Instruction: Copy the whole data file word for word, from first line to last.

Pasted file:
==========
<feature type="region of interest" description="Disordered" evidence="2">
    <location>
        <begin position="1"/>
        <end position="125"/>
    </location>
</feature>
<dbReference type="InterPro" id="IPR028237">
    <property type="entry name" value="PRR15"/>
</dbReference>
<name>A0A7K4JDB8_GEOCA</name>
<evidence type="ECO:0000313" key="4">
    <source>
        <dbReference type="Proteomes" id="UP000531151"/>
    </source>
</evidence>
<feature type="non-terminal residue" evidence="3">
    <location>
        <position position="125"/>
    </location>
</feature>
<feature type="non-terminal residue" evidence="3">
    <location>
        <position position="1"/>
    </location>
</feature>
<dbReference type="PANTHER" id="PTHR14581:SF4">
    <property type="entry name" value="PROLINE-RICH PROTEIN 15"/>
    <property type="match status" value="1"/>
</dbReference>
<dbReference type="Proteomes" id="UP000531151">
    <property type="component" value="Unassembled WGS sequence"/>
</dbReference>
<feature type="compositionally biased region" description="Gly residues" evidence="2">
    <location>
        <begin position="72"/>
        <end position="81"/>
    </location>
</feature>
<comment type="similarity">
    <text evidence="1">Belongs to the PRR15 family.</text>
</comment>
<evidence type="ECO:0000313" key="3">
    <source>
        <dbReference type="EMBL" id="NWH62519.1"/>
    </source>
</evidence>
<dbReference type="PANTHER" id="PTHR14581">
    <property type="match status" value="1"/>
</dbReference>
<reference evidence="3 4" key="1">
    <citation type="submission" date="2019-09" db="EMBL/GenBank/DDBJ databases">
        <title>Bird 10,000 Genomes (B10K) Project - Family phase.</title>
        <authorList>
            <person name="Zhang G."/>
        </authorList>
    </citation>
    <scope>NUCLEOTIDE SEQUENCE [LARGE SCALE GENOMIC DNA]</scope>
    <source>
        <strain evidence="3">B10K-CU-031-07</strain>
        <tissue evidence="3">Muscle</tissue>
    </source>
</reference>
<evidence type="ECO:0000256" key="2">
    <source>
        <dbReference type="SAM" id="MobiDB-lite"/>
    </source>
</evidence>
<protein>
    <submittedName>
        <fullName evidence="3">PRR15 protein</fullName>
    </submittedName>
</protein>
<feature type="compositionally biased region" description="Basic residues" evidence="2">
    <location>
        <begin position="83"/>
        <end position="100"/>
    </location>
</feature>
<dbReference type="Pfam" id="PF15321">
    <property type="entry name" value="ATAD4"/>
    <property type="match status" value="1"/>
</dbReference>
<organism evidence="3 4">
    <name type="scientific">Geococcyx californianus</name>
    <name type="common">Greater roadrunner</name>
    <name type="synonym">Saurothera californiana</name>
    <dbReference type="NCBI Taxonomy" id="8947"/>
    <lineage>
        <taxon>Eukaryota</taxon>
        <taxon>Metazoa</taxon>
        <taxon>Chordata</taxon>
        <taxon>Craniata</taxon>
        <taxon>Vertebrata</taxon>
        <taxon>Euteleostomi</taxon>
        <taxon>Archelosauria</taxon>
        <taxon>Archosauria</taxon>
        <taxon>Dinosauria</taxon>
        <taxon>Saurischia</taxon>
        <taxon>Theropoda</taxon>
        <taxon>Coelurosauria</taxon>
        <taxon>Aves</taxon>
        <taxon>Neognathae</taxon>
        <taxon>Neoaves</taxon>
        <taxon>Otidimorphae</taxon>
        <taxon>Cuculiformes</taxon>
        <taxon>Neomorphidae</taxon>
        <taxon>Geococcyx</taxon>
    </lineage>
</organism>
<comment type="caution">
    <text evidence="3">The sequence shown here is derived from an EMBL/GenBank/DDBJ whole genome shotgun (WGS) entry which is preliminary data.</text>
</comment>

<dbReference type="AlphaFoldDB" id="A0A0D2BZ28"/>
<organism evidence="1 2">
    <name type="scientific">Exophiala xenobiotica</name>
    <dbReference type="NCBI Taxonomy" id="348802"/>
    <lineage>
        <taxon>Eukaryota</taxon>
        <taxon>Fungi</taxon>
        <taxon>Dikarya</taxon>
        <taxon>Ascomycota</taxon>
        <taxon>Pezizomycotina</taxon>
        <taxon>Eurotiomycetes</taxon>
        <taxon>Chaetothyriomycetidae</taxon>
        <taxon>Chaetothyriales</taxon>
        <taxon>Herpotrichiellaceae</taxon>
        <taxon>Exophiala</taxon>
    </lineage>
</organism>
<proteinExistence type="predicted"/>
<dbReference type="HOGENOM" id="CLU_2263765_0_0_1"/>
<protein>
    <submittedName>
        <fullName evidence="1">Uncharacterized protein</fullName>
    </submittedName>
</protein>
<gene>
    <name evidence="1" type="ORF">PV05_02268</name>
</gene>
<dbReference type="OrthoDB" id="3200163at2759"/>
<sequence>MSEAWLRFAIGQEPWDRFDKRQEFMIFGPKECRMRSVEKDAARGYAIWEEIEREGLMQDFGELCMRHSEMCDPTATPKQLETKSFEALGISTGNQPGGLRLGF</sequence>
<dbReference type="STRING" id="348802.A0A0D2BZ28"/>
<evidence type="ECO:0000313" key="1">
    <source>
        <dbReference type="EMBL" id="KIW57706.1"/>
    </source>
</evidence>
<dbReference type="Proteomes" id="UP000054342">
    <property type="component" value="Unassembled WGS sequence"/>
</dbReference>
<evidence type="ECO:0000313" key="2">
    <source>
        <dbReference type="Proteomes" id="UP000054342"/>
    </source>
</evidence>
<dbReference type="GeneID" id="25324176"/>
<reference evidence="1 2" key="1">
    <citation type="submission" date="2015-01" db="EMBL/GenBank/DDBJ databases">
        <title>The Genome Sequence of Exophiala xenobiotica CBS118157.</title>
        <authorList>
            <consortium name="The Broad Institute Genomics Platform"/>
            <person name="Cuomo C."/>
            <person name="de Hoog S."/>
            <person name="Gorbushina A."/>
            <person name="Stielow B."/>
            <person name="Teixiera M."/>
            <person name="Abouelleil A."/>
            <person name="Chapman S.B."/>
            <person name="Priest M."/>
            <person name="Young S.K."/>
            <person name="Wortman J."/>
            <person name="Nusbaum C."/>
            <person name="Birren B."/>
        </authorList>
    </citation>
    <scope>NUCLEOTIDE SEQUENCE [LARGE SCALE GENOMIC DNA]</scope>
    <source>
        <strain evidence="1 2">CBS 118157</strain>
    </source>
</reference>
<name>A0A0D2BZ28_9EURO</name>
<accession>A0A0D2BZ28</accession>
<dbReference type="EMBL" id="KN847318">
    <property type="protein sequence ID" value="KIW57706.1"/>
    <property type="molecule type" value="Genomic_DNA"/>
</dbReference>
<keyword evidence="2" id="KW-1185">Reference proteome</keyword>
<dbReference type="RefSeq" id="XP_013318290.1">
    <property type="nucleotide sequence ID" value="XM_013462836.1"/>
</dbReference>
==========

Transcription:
<feature type="region of interest" description="Disordered" evidence="2">
    <location>
        <begin position="1"/>
        <end position="125"/>
    </location>
</feature>
<dbReference type="InterPro" id="IPR028237">
    <property type="entry name" value="PRR15"/>
</dbReference>
<name>A0A7K4JDB8_GEOCA</name>
<evidence type="ECO:0000313" key="4">
    <source>
        <dbReference type="Proteomes" id="UP000531151"/>
    </source>
</evidence>
<feature type="non-terminal residue" evidence="3">
    <location>
        <position position="125"/>
    </location>
</feature>
<feature type="non-terminal residue" evidence="3">
    <location>
        <position position="1"/>
    </location>
</feature>
<dbReference type="PANTHER" id="PTHR14581:SF4">
    <property type="entry name" value="PROLINE-RICH PROTEIN 15"/>
    <property type="match status" value="1"/>
</dbReference>
<dbReference type="Proteomes" id="UP000531151">
    <property type="component" value="Unassembled WGS sequence"/>
</dbReference>
<feature type="compositionally biased region" description="Gly residues" evidence="2">
    <location>
        <begin position="72"/>
        <end position="81"/>
    </location>
</feature>
<comment type="similarity">
    <text evidence="1">Belongs to the PRR15 family.</text>
</comment>
<evidence type="ECO:0000313" key="3">
    <source>
        <dbReference type="EMBL" id="NWH62519.1"/>
    </source>
</evidence>
<dbReference type="PANTHER" id="PTHR14581">
    <property type="match status" value="1"/>
</dbReference>
<reference evidence="3 4" key="1">
    <citation type="submission" date="2019-09" db="EMBL/GenBank/DDBJ databases">
        <title>Bird 10,000 Genomes (B10K) Project - Family phase.</title>
        <authorList>
            <person name="Zhang G."/>
        </authorList>
    </citation>
    <scope>NUCLEOTIDE SEQUENCE [LARGE SCALE GENOMIC DNA]</scope>
    <source>
        <strain evidence="3">B10K-CU-031-07</strain>
        <tissue evidence="3">Muscle</tissue>
    </source>
</reference>
<evidence type="ECO:0000256" key="2">
    <source>
        <dbReference type="SAM" id="MobiDB-lite"/>
    </source>
</evidence>
<protein>
    <submittedName>
        <fullName evidence="3">PRR15 protein</fullName>
    </submittedName>
</protein>
<feature type="compositionally biased region" description="Basic residues" evidence="2">
    <location>
        <begin position="83"/>
        <end position="100"/>
    </location>
</feature>
<dbReference type="Pfam" id="PF15321">
    <property type="entry name" value="ATAD4"/>
    <property type="match status" value="1"/>
</dbReference>
<organism evidence="3 4">
    <name type="scientific">Geococcyx californianus</name>
    <name type="common">Greater roadrunner</name>
    <name type="synonym">Saurothera californiana</name>
    <dbReference type="NCBI Taxonomy" id="8947"/>
    <lineage>
        <taxon>Eukaryota</taxon>
        <taxon>Metazoa</taxon>
        <taxon>Chordata</taxon>
        <taxon>Craniata</taxon>
        <taxon>Vertebrata</taxon>
        <taxon>Euteleostomi</taxon>
        <taxon>Archelosauria</taxon>
        <taxon>Archosauria</taxon>
        <taxon>Dinosauria</taxon>
        <taxon>Saurischia</taxon>
        <taxon>Theropoda</taxon>
        <taxon>Coelurosauria</taxon>
        <taxon>Aves</taxon>
        <taxon>Neognathae</taxon>
        <taxon>Neoaves</taxon>
        <taxon>Otidimorphae</taxon>
        <taxon>Cuculiformes</taxon>
        <taxon>Neomorphidae</taxon>
        <taxon>Geococcyx</taxon>
    </lineage>
</organism>
<comment type="caution">
    <text evidence="3">The sequence shown here is derived from an EMBL/GenBank/DDBJ whole genome shotgun (WGS) entry which is preliminary data.</text>
</comment>

<dbReference type="AlphaFoldDB" id="A0A0D2BZ28"/>
<organism evidence="1 2">
    <name type="scientific">Exophiala xenobiotica</name>
    <dbReference type="NCBI Taxonomy" id="348802"/>
    <lineage>
        <taxon>Eukaryota</taxon>
        <taxon>Fungi</taxon>
        <taxon>Dikarya</taxon>
        <taxon>Ascomycota</taxon>
        <taxon>Pezizomycotina</taxon>
        <taxon>Eurotiomycetes</taxon>
        <taxon>Chaetothyriomycetidae</taxon>
        <taxon>Chaetothyriales</taxon>
        <taxon>Herpotrichiellaceae</taxon>
        <taxon>Exophiala</taxon>
    </lineage>
</organism>
<proteinExistence type="predicted"/>
<dbReference type="HOGENOM" id="CLU_2263765_0_0_1"/>
<protein>
    <submittedName>
        <fullName evidence="1">Uncharacterized protein</fullName>
    </submittedName>
</protein>
<gene>
    <name evidence="1" type="ORF">PV05_02268</name>
</gene>
<dbReference type="OrthoDB" id="3200163at2759"/>
<sequence>MSEAWLRFAIGQEPWDRFDKRQEFMIFGPKECRMRSVEKDAARGYAIWEEIEREGLMQDFGELCMRHSEMCDPTATPKQLETKSFEALGISTGNQPGGLRLGF</sequence>
<dbReference type="STRING" id="348802.A0A0D2BZ28"/>
<evidence type="ECO:0000313" key="1">
    <source>
        <dbReference type="EMBL" id="KIW57706.1"/>
    </source>
</evidence>
<dbReference type="Proteomes" id="UP000054342">
    <property type="component" value="Unassembled WGS sequence"/>
</dbReference>
<evidence type="ECO:0000313" key="2">
    <source>
        <dbReference type="Proteomes" id="UP000054342"/>
    </source>
</evidence>
<dbReference type="GeneID" id="25324176"/>
<reference evidence="1 2" key="1">
    <citation type="submission" date="2015-01" db="EMBL/GenBank/DDBJ databases">
        <title>The Genome Sequence of Exophiala xenobiotica CBS118157.</title>
        <authorList>
            <consortium name="The Broad Institute Genomics Platform"/>
            <person name="Cuomo C."/>
            <person name="de Hoog S."/>
            <person name="Gorbushina A."/>
            <person name="Stielow B."/>
            <person name="Teixiera M."/>
            <person name="Abouelleil A."/>
            <person name="Chapman S.B."/>
            <person name="Priest M."/>
            <person name="Young S.K."/>
            <person name="Wortman J."/>
            <person name="Nusbaum C."/>
            <person name="Birren B."/>
        </authorList>
    </citation>
    <scope>NUCLEOTIDE SEQUENCE [LARGE SCALE GENOMIC DNA]</scope>
    <source>
        <strain evidence="1 2">CBS 118157</strain>
    </source>
</reference>
<name>A0A0D2BZ28_9EURO</name>
<accession>A0A0D2BZ28</accession>
<dbReference type="EMBL" id="KN847318">
    <property type="protein sequence ID" value="KIW57706.1"/>
    <property type="molecule type" value="Genomic_DNA"/>
</dbReference>
<keyword evidence="2" id="KW-1185">Reference proteome</keyword>
<dbReference type="RefSeq" id="XP_013318290.1">
    <property type="nucleotide sequence ID" value="XM_013462836.1"/>
</dbReference>